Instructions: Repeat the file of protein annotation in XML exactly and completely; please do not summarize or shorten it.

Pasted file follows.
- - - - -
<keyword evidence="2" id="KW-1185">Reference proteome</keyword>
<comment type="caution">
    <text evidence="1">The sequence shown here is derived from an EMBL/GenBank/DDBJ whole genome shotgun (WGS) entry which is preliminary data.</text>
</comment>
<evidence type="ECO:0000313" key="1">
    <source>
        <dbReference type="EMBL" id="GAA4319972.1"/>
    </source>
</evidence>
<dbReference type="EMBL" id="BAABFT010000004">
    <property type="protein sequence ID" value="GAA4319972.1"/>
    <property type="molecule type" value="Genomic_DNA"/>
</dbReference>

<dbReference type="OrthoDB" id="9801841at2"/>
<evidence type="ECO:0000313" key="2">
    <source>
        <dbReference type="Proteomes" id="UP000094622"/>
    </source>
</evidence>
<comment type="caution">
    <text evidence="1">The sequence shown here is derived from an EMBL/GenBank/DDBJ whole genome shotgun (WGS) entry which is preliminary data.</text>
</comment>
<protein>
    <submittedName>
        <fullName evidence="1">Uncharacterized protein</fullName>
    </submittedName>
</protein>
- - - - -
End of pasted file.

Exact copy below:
<keyword evidence="2" id="KW-1185">Reference proteome</keyword>
<comment type="caution">
    <text evidence="1">The sequence shown here is derived from an EMBL/GenBank/DDBJ whole genome shotgun (WGS) entry which is preliminary data.</text>
</comment>
<evidence type="ECO:0000313" key="1">
    <source>
        <dbReference type="EMBL" id="GAA4319972.1"/>
    </source>
</evidence>
<dbReference type="EMBL" id="BAABFT010000004">
    <property type="protein sequence ID" value="GAA4319972.1"/>
    <property type="molecule type" value="Genomic_DNA"/>
</dbReference>

<dbReference type="OrthoDB" id="9801841at2"/>
<evidence type="ECO:0000313" key="2">
    <source>
        <dbReference type="Proteomes" id="UP000094622"/>
    </source>
</evidence>
<comment type="caution">
    <text evidence="1">The sequence shown here is derived from an EMBL/GenBank/DDBJ whole genome shotgun (WGS) entry which is preliminary data.</text>
</comment>
<protein>
    <submittedName>
        <fullName evidence="1">Uncharacterized protein</fullName>
    </submittedName>
</protein>